(This race was run on December 4, 2010)
I didn’t sleep very well last night – had some weird nightmares that made me toss and turn. I knew that it would be the sleep I got two nights before the race that would count, but I hoped that the nightmares weren’t foretelling a bad race. Unfortunately, when I woke up enough to notice, I realized that there was a steady rhythm coming from outside my room… could it be? Ugh, yes – more rain! No! I had already done my first tropical marathon (Honolulu in 2008) starting in a rainstorm, and it was a miserable experience. Reggae had seemed so promising but now I worried that it would be just a long trek to slog through.
I was surprised in the hotel lobby to find that a very early breakfast had been laid out for the runners – how accommodating! I had already munched on an apple in my room, but grabbed a quick cup of coffee and said hello to the other runnres in the lobby before I left. As I headed out of my hotel, I was glad I had my umbrella – but it actually wasn’t raining that hard. Nothing like the downpour of Honolulu! Even better, after only a few yards down the road, a bus came by – the marathon was having free shuttle buses running day all along the course, which meant that it was extremely easy to get from your hotel to any point on the course. All the better for both spectators and lazy runners not wanting to trek to the start! 🙂
When the bus pulled up to the start (and I do mean pulled up to the start – basically just as close my VIP NYC Marathon bus had gotten me!), I marveled at how cool and unique it was. With a reggae band playing in the background, schoolchildren on either side of the road were getting their torches lit – these would line the dark roads in our sendoff from the start. Meanwhile, a reggae steel band was playing next to the start, getting us all pumped up… and in front of the starting line, dozens of Jamaican runners were dancing wildly to the energetic beat. It seemed to be their way of warming up, and it was an awesome sight to behold! I marveled at it, but before I could think to take out my camera and put it into video mode, the dancing ended and the runners started heading back behind the line. Oops! I realized it must almost be time to start. I snapped a quick pic of the torchbearers, at least, all of whom seemed quite content to be volunteering, even in the rain.
I quickly dashed over to the bag check to ditch my umbrella and beach bag (strategically packed with a towel, swimsuit, and flip flops, for after the race), but held onto my New York City Marathon heat sheet. I normally take those with me to future races to stay warm at the start (which in this case, was definitely not necessary); however, here it would be great to shield me from the light rain while I waited for the race to start. When I returned to the starting line, I found that the elite runners were all lined up and ready to go, toeing the line every bit as proudly as the elites at NYC. Neat!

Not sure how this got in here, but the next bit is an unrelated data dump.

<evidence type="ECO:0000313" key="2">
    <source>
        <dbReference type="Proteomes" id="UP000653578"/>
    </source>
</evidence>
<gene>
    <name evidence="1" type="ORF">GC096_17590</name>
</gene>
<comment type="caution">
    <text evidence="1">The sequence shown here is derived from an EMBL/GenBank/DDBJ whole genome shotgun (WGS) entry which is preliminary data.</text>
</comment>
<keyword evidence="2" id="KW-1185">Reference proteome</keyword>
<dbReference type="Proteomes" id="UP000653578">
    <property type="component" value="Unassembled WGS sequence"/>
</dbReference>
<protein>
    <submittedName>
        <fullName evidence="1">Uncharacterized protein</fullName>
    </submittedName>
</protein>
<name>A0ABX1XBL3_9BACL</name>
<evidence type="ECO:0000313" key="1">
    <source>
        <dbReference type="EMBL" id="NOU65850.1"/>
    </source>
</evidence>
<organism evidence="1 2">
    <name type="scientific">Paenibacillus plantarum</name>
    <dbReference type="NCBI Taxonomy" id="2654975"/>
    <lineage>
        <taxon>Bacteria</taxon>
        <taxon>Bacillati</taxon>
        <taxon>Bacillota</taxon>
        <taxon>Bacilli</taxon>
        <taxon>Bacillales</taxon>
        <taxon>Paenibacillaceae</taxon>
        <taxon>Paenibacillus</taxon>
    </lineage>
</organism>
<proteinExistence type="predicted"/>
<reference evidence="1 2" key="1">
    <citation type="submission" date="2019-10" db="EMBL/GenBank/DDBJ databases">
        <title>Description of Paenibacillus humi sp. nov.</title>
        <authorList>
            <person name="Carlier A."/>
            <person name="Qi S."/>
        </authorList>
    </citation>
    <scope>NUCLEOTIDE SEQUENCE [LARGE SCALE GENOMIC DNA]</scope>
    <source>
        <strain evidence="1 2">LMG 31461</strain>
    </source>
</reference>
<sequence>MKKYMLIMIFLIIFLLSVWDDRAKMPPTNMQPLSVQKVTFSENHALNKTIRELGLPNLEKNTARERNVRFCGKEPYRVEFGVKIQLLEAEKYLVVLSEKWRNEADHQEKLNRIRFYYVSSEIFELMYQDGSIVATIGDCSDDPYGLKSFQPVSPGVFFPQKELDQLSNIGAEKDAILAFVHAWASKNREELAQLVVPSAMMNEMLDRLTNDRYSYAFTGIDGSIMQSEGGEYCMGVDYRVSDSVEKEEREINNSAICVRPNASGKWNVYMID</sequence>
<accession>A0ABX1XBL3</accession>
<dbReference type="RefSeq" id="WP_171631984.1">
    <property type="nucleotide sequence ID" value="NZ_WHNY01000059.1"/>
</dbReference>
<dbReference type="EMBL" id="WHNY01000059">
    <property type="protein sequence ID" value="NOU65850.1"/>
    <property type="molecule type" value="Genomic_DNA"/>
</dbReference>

I decided to hit up the water table for a quick drink to whet my mouth before I started running, and found that the volunteers were handing out sealed baggies of water that reminded me of melted ice packs. Confused, I took one, but when another runner told me that these packets were the form that all the hydration along the route were going to take, I drank it eagerly. I had never been given a baggie of water before, so I wanted to get used to it before I got out on the course.
After mastering the art of biting off the corner and then pouring the water into my mouth, I jumped in line with a friendly couple from London, Ontario. We ended up making my heat sheet into kind of a lean-to, with a runner holding up each corner so we could stay dry under it. Brilliant idea, and one that I am going to use for future races. But lo and behold, about 30 seconds before the race director made the starting announcements, the rain stopped! Boy, I know quite a few race directors who would love to borrow that weather machine for their own races 🙂
The starting announcements were brief, and having only done one real international marathon before (Calgary, way back in summer 2008), I was thrown by the fact that there was no Star Spangled Banner. Have to remember that I’m not in the US! The starting announcements were very brief – basically just a welcome and then a command to start. I liked that – more races could take a cue from the idea of not going on and on longwindedly while the runners are raring to go and cooling off from their warmups (whether routines or clothing ditched). I was also pleased to note that it started very promptly at 5:15am, which reinforced the fact that this race was by runners, for runners. A non-runner might think that it doesn’t matter if the race starts at 5:15am or 5:20am, but for crazies like me who often travel right after a race, that five minutes can mean the difference between making your flight home and missing it – and it’s not always easy to make up the time during the race. Kudos!
However, the short announcements and my somewhat late arrival to the start meant that I completely forgot to get my Garmin satellites queued up – whoops! When the gun went off, I was still trying to get my watch to connect to the satellites – not an easy task when you’re in a crowd of runners. There was a perfect gap in the starting barriers that allowed me to step to one side and allow other runners to pass me while I waited for my satellites to pick up… but even after patiently waiting for a minute or two, it still wasn’t syncing. The last runner passed me by, and I decided I’d just need to go without my Garmin – I’d have to turn it on later in the race. This was one of those times when I cursed myself for not reading the Garmin manual more carefully – I know there is a way to start the time without having the GPS linked up, but I have not for the life of me been able to figure out how to do it. Anyone want to tell me? Regardless, I crossed the start line and started the CardioTrainer app on my phone. I knew from past experience that the GPS distance would be way off, but at least I would have a good idea of my time, and I could use the mile markers on the course to figure out where I was (what a novel idea! Seems we’ve forgotten about doing that ever since the invention of GPS devices).